Marketing and Publicity: What’s The Difference?
After the success of Ben’s post on the difference between PR and publicity which subsequently broke our internet, we thought we’d dive headfirst once more into the world of marcomms, this time highlighting the difference between marketing and publicity. There’s an old saying; “Marketing is what you pay for, PR is what you pray for” which serves as a great introduction to marketing and publicity for the general public. Both marketing and publicity are key tools of any organisation, and while they both support an organisation’s underlying sales, contribute to the business’ bottom line and fall into similar creative categories, their individual processes and results differ tremendously. Evaluating your share of media depends on many factors including how your organisation measures consumer decision-making and how businesses value, measure and monitor their media content; in terms of ROI, a public relations-earned article can be upwards of ten times more valuable than a paid advertisement, according to some specialists. Below are some lists outlining the key differences between the publicity and marketing functions of a business.
Marketing is paid media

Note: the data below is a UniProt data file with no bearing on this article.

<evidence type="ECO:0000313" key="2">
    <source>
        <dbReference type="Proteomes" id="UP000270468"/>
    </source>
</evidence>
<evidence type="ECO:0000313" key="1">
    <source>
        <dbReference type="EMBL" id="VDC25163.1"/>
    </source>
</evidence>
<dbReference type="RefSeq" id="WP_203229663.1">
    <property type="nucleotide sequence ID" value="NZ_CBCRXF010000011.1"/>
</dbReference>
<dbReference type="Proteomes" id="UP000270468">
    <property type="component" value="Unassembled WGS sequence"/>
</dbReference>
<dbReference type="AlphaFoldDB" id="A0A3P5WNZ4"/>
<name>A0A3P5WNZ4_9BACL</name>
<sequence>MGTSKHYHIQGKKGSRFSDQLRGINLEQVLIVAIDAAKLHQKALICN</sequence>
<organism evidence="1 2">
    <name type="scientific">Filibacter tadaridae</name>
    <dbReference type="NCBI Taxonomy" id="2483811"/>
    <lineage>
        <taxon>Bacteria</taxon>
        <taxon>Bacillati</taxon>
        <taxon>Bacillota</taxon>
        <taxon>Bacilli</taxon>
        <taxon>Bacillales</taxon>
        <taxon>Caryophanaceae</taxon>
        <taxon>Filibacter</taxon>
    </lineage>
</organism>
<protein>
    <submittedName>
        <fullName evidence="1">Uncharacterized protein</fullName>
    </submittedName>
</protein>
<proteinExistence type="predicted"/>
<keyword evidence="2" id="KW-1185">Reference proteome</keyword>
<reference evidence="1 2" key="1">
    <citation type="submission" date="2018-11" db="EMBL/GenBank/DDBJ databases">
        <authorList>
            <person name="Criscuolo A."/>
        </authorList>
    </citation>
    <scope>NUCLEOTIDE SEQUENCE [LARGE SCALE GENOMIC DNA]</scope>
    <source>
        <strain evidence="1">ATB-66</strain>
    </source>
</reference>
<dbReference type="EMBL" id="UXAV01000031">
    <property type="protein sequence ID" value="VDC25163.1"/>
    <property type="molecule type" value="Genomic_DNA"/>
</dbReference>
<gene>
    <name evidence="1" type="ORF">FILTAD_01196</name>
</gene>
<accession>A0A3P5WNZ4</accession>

- Marketing is cost-based, transactional
- Advertising is allocated by sales/advertising representatives from the media outlet, not journalists
- Guaranteed media placement
- Audience knows the space is purchased
- Client retains 100 per cent creative control of content
- Message “You should buy this”
Publicity is earned media
- Unpaid, ‘earned’ third party endorsement
- Cannot be paid for
- Requires strategy
- Builds trust, builds credibility
- Relationship-based between PR consultants and journalists
- Requires in-depth media knowledge, exceptional communications skills for successful pitching
- No guarantee of publication
- Media controls final product
- Message: “This is important”
Different Media ExplainedPaid Media
- A large portion of a marketing budget. Plays a major role in marketer’s campaign strategy. For example, TV advertisements.
- Blogs, company website, Facebook and Twitter etc.
- Usually involves both PR and marketing (PR for key messaging and marketing for allocating sponsored posts, advertising etc).
- ‘Earned’ editorial coverage, generated through publicity